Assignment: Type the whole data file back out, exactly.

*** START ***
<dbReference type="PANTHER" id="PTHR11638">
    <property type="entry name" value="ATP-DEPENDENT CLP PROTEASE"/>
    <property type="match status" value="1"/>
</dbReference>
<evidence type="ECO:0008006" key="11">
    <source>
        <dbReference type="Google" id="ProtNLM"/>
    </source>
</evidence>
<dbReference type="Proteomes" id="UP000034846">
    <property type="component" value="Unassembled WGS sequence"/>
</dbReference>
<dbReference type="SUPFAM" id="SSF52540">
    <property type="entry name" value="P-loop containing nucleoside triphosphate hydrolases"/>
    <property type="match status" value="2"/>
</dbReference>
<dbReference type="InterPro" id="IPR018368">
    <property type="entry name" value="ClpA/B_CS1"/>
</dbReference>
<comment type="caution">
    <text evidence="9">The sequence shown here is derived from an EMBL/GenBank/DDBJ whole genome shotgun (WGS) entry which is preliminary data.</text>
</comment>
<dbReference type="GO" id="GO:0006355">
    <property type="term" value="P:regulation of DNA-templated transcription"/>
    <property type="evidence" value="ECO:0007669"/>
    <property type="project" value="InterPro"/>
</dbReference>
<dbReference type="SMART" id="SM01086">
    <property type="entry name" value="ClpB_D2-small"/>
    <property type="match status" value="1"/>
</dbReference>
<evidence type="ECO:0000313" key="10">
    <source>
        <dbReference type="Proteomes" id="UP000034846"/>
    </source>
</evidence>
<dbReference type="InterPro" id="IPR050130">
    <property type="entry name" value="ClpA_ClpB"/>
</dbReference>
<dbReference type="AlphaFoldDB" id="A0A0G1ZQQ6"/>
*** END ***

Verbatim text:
<dbReference type="PANTHER" id="PTHR11638">
    <property type="entry name" value="ATP-DEPENDENT CLP PROTEASE"/>
    <property type="match status" value="1"/>
</dbReference>
<evidence type="ECO:0008006" key="11">
    <source>
        <dbReference type="Google" id="ProtNLM"/>
    </source>
</evidence>
<dbReference type="Proteomes" id="UP000034846">
    <property type="component" value="Unassembled WGS sequence"/>
</dbReference>
<dbReference type="SUPFAM" id="SSF52540">
    <property type="entry name" value="P-loop containing nucleoside triphosphate hydrolases"/>
    <property type="match status" value="2"/>
</dbReference>
<dbReference type="InterPro" id="IPR018368">
    <property type="entry name" value="ClpA/B_CS1"/>
</dbReference>
<comment type="caution">
    <text evidence="9">The sequence shown here is derived from an EMBL/GenBank/DDBJ whole genome shotgun (WGS) entry which is preliminary data.</text>
</comment>
<dbReference type="GO" id="GO:0006355">
    <property type="term" value="P:regulation of DNA-templated transcription"/>
    <property type="evidence" value="ECO:0007669"/>
    <property type="project" value="InterPro"/>
</dbReference>
<dbReference type="SMART" id="SM01086">
    <property type="entry name" value="ClpB_D2-small"/>
    <property type="match status" value="1"/>
</dbReference>
<evidence type="ECO:0000313" key="10">
    <source>
        <dbReference type="Proteomes" id="UP000034846"/>
    </source>
</evidence>
<dbReference type="InterPro" id="IPR050130">
    <property type="entry name" value="ClpA_ClpB"/>
</dbReference>
<dbReference type="AlphaFoldDB" id="A0A0G1ZQQ6"/>